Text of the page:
There is no prescribed time for this one. You will have carried out numerous circuits (Ex 12+13), several sessions of practice engine failures (Ex 16a) plus a number of sessions where we simulate engine failure whilst in the circuit. You will be doing all of the flying without any assistance, your checks will be faultless, your ability to handle any emergency situation will be without question and all of your take offs and landings will be consistent. When you reach this point in your flying training the instructor will decide that its time to let you have a go on your own and will ask you how you feel about trying this. If you feel at all unsure then you should say so and we will carry on until you do feel ready. If you are happy to go then your instructor will brief you on the flight, carry out a radio check before you depart and will be on the airfield with a radio on hand for the whole of this first solo flight. This is a defining moment for any pilot and you will never forget your first time - you will only ever log Ex 17a once.
Once you have reached solo standard (and assuming the weather is suitable) you will embark on several hours of solo flight. This will normally start with one or two sessions in the circuit and then you will begin to move further out into the local area. Your instructor will brief you on each flight and will help you plan a route and mark it on a chart (map). As you progress with these exercises you will learn the local terrain and landmarks and will develop an instinctive knowledge of how to return to the airfield from any given point.
There are two licences available - full and restricted. The restricted licence places limits on the weather conditions you can fly in and the distance you may fly from the airfield. Generally we will try to take you straight to a full licence but, at certain times of the year or depending on your own time availability, it may be better to put you through the General Skills Test before you have completed everything required for a full licence. If this is the case then you will begin Ex 17c after completing 7 hours of solo flight - if we are going for the full licence then you will have completed 10 hours of solo flight including no less than 3 hours of navigation training (Ex 18). The dual revision takes the form of a 'mock test' and we will take you through every part of the syllabus in one session - you will need to demonstrate a high standard in all of the exercises and your instructor will work with you to iron out any bad habits which have crept in or areas where your understanding of the concepts involved may be lacking. This can last for a number of sessions until all of the aspects of the syllabus are up to 'test' standard. By the time this is completed you should be ready to face the General Skills Test.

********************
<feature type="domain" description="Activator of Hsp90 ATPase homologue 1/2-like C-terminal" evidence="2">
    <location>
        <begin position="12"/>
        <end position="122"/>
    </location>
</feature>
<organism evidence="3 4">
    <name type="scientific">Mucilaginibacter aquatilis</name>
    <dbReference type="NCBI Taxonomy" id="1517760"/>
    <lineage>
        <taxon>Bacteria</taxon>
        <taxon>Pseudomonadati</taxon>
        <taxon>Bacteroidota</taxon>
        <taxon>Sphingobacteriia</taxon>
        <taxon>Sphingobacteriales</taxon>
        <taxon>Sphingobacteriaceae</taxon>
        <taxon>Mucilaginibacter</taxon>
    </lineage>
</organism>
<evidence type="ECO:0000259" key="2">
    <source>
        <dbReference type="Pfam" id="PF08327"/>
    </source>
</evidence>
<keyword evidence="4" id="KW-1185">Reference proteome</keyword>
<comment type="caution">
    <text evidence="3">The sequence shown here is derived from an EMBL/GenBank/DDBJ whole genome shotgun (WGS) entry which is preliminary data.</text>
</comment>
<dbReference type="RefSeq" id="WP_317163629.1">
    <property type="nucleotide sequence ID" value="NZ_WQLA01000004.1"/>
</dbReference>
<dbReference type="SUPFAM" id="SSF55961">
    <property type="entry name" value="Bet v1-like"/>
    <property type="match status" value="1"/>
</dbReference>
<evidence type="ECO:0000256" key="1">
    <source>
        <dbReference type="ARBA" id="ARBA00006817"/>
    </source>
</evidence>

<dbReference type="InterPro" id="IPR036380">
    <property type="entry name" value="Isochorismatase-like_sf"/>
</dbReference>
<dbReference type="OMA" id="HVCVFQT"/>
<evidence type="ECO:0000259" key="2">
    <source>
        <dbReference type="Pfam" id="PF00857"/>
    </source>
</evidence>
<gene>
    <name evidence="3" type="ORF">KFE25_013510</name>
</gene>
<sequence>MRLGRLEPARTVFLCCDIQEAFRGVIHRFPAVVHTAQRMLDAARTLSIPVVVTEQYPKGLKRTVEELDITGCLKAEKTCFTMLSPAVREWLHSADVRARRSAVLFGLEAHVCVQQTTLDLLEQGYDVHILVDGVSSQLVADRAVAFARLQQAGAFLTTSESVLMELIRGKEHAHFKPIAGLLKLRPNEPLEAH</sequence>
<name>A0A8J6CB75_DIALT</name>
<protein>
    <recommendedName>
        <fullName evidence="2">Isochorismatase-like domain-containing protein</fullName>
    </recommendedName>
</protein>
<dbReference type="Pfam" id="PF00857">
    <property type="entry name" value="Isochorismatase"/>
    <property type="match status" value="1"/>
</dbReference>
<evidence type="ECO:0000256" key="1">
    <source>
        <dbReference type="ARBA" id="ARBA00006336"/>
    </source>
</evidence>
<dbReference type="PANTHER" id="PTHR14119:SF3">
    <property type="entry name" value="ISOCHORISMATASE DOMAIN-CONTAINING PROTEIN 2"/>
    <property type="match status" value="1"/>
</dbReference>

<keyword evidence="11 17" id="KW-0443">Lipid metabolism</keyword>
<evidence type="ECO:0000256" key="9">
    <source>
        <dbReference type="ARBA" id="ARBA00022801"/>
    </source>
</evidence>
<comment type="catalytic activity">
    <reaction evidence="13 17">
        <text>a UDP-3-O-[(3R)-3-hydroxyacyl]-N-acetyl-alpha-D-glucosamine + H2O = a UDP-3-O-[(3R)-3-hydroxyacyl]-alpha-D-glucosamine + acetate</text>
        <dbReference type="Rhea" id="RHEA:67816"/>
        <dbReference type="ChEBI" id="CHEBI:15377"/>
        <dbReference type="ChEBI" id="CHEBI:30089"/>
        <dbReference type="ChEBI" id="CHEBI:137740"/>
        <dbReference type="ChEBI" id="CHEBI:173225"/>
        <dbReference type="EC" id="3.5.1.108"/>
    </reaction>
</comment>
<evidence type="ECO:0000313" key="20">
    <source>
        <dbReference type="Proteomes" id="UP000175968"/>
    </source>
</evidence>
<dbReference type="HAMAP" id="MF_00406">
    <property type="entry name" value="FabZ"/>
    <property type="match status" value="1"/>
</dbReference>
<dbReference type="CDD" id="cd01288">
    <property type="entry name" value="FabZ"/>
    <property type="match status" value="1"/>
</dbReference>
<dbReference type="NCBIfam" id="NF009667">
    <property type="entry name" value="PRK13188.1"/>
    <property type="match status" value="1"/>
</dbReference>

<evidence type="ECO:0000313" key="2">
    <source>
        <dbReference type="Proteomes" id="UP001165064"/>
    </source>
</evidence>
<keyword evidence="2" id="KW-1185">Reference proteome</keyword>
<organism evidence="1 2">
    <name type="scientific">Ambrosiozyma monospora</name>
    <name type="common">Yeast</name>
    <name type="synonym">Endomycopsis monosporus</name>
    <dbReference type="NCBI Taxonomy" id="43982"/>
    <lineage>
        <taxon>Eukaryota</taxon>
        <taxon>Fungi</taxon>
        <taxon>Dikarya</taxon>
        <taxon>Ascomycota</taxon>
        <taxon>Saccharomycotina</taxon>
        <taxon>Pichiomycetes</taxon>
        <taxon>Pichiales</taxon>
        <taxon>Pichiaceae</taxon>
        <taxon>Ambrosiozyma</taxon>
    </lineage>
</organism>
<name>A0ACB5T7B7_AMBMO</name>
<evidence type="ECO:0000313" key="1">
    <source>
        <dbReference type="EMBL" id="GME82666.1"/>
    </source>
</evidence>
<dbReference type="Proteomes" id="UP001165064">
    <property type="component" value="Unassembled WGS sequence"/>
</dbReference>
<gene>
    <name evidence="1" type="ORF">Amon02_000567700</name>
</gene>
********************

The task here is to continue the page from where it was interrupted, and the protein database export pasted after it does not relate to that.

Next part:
Working with your instructor you will plan a cross country flight to another airfield. You will learn how to calculate the effect of wind on your flight, assess the en-route weather for suitability, contact the destination for permission to land, calculate the fuel required, plan a diversion in case your destination proves to be unreachable and check for any airspace restrictions in the area. You will fly, with your instructor, to the destination, land there and complete the necessary paperwork and then return to Clench Common. During the flight you will be learning how to ensure you stay on track, maintain the correct speed and altitude and join the circuit at an unfamiliar airfield. It may take more than one of these 'dual' flights before your skills are suitable for you to do it on your own. Once you have reached the required standard you will fly the same route solo. The second cross country flight will be to a different airfield and may or may not be completed with an instructor first. By the time you have completed this exercise you will have flown at least 3 hours of solo navigation training flights.
This is the culmination of your initial flying training. One your instructor(s) are satisfied that your skills are up to the sufficient standard for a test you will be booked for a session with our Flight Examiner. You will be required to prepare the aircraft for flight and will then be briefed, by the examiner, on the general content of the test along with the possible outcomes. You will then fly the aircraft following instructions from the examiner who will ask you to demonstrate every part of the syllabus. You will be responsible for the whole of the flight (legal compliance, weather considerations, safety factors, navigation etc) and the examiner will observe [and take notes] on your performance. You will need to demonstrate a high standard of handling, knowledge, navigation and general awareness. At several points during this test the examiner will simulate an engine failure by reducing the engine power to idle and you will be expected to demonstrate a safe approach to a suitable landing area in each case. By this stage your approach to the airfield, circuit discipline and landing should be excellent. Assuming all goes well the examiner will tell you that he is happy to pass you and will take you through the paperwork required to complete your application for a licence. From here on you can truly start the task of learning to fly ....